|Milan Stute||Technische Universität Darmstadt|
|David Kreitschmann||Technische Universität Darmstadt|
|Matthias Hollick||Technische Universität Darmstadt|
Apple Wireless Direct Link (AWDL) is a proprietary and undocumented IEEE 802.11-based ad hoc protocol. In this paper, the authors present the operation of the protocol as the result of binary and runtime analysis.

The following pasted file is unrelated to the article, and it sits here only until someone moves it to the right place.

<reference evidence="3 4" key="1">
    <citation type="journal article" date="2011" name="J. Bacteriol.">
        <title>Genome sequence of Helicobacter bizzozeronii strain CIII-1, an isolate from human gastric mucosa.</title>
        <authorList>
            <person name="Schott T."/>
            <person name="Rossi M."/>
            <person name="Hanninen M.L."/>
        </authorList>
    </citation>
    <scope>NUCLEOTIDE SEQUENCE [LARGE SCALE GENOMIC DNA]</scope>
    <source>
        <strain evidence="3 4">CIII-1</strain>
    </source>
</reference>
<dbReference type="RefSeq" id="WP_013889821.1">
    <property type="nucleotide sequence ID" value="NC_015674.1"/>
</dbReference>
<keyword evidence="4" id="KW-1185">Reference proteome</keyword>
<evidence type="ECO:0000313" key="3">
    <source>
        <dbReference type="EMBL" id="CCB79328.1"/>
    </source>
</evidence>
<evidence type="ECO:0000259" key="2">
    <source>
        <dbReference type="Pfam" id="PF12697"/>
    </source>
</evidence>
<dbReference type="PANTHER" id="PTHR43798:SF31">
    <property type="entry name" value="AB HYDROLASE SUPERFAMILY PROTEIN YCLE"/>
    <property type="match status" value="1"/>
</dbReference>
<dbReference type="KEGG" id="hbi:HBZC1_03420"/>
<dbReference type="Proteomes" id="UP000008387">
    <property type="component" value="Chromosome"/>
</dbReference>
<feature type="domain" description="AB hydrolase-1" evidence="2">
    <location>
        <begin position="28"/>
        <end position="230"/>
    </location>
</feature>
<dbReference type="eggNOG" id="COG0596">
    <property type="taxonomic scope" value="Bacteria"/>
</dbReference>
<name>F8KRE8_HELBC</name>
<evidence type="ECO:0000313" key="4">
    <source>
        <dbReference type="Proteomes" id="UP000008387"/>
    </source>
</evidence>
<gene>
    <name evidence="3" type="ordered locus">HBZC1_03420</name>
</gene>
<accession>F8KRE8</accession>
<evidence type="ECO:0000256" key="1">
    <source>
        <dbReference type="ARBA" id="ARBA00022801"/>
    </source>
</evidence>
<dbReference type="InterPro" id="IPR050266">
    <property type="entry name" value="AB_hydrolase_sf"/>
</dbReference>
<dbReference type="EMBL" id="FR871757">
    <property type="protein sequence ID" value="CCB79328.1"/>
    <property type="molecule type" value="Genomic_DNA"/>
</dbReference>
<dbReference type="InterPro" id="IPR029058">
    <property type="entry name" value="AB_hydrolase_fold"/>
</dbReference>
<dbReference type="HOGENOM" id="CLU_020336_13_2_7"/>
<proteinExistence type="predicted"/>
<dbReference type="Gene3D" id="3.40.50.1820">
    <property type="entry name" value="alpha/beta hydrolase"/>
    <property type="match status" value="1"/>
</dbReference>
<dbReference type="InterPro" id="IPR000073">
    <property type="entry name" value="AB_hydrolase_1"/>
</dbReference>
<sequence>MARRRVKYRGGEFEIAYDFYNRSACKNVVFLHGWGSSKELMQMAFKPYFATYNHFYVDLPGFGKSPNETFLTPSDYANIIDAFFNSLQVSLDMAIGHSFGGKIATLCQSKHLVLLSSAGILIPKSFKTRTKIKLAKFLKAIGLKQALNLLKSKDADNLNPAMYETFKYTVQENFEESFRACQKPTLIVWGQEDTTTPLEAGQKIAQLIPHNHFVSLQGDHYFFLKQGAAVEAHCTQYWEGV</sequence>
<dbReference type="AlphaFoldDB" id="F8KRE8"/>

Apple Wireless Direct Link (AWDL) is a proprietary and undocumented IEEE 802.11-based ad hoc protocol. Apple first introduced AWDL around 2014 and has since integrated it into its entire product line, including iPhone and Mac. While we have found that AWDL drives popular applications such as AirPlay and AirDrop on more than one billion end-user devices, neither the protocol itself nor potential security and Wi-Fi coexistence issues have been studied. In this paper, we present the operation of the protocol as the result of binary and runtime analysis. In short, each AWDL node announces a sequence of Availability Windows (AWs) indicating its readiness to communicate with other AWDL nodes. An elected master node synchronizes these sequences. Outside the AWs, nodes can tune their Wi-Fi radio to a diferent channel to communicate with an access point, or could turn it of to save energy. Based on our analysis, we conduct experiments to study the master election process, synchronization accuracy, channel hopping dynamics, and achievable throughput. We conduct a preliminary security assessment and publish an open source Wireshark dissector for AWDL to nourish future work.